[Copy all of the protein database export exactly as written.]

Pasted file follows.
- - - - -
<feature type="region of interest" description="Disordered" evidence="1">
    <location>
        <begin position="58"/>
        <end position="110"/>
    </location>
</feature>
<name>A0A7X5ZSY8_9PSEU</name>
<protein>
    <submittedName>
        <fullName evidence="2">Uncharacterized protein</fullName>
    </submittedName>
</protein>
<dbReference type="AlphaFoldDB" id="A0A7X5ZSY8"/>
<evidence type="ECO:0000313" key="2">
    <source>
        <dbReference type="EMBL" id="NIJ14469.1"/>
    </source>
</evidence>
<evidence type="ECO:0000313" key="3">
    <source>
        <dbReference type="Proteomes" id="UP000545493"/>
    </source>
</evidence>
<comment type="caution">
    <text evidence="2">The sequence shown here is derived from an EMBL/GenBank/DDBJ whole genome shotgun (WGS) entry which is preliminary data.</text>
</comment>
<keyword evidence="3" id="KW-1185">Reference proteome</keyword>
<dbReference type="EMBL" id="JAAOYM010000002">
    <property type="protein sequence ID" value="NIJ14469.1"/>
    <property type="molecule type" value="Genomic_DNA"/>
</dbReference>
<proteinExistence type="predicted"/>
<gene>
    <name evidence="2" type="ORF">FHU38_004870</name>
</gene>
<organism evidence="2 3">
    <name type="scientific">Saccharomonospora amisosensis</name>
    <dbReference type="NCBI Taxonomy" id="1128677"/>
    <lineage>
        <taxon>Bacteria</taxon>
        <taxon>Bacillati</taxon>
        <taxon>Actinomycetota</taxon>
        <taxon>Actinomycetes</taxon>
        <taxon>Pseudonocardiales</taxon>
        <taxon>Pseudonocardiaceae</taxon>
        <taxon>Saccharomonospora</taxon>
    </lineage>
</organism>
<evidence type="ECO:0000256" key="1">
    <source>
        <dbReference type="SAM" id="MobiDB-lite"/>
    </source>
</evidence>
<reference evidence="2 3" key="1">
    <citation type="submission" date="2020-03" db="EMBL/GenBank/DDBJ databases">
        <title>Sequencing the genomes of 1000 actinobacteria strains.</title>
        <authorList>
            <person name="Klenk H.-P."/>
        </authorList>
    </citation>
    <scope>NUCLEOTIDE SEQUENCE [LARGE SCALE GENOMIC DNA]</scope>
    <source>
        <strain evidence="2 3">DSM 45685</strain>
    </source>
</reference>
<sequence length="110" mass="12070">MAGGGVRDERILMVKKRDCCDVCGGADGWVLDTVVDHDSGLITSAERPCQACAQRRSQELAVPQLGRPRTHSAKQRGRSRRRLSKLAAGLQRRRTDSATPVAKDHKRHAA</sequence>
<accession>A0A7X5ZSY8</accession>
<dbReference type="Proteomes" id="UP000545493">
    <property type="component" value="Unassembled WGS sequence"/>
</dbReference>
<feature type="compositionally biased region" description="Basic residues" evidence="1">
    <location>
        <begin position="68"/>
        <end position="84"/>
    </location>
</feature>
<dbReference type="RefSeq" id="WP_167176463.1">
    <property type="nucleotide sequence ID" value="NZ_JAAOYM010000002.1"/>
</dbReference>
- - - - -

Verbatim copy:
<feature type="region of interest" description="Disordered" evidence="1">
    <location>
        <begin position="58"/>
        <end position="110"/>
    </location>
</feature>
<name>A0A7X5ZSY8_9PSEU</name>
<protein>
    <submittedName>
        <fullName evidence="2">Uncharacterized protein</fullName>
    </submittedName>
</protein>
<dbReference type="AlphaFoldDB" id="A0A7X5ZSY8"/>
<evidence type="ECO:0000313" key="2">
    <source>
        <dbReference type="EMBL" id="NIJ14469.1"/>
    </source>
</evidence>
<evidence type="ECO:0000313" key="3">
    <source>
        <dbReference type="Proteomes" id="UP000545493"/>
    </source>
</evidence>
<comment type="caution">
    <text evidence="2">The sequence shown here is derived from an EMBL/GenBank/DDBJ whole genome shotgun (WGS) entry which is preliminary data.</text>
</comment>
<keyword evidence="3" id="KW-1185">Reference proteome</keyword>
<dbReference type="EMBL" id="JAAOYM010000002">
    <property type="protein sequence ID" value="NIJ14469.1"/>
    <property type="molecule type" value="Genomic_DNA"/>
</dbReference>
<proteinExistence type="predicted"/>
<gene>
    <name evidence="2" type="ORF">FHU38_004870</name>
</gene>
<organism evidence="2 3">
    <name type="scientific">Saccharomonospora amisosensis</name>
    <dbReference type="NCBI Taxonomy" id="1128677"/>
    <lineage>
        <taxon>Bacteria</taxon>
        <taxon>Bacillati</taxon>
        <taxon>Actinomycetota</taxon>
        <taxon>Actinomycetes</taxon>
        <taxon>Pseudonocardiales</taxon>
        <taxon>Pseudonocardiaceae</taxon>
        <taxon>Saccharomonospora</taxon>
    </lineage>
</organism>
<evidence type="ECO:0000256" key="1">
    <source>
        <dbReference type="SAM" id="MobiDB-lite"/>
    </source>
</evidence>
<reference evidence="2 3" key="1">
    <citation type="submission" date="2020-03" db="EMBL/GenBank/DDBJ databases">
        <title>Sequencing the genomes of 1000 actinobacteria strains.</title>
        <authorList>
            <person name="Klenk H.-P."/>
        </authorList>
    </citation>
    <scope>NUCLEOTIDE SEQUENCE [LARGE SCALE GENOMIC DNA]</scope>
    <source>
        <strain evidence="2 3">DSM 45685</strain>
    </source>
</reference>
<sequence length="110" mass="12070">MAGGGVRDERILMVKKRDCCDVCGGADGWVLDTVVDHDSGLITSAERPCQACAQRRSQELAVPQLGRPRTHSAKQRGRSRRRLSKLAAGLQRRRTDSATPVAKDHKRHAA</sequence>
<accession>A0A7X5ZSY8</accession>
<dbReference type="Proteomes" id="UP000545493">
    <property type="component" value="Unassembled WGS sequence"/>
</dbReference>
<feature type="compositionally biased region" description="Basic residues" evidence="1">
    <location>
        <begin position="68"/>
        <end position="84"/>
    </location>
</feature>
<dbReference type="RefSeq" id="WP_167176463.1">
    <property type="nucleotide sequence ID" value="NZ_JAAOYM010000002.1"/>
</dbReference>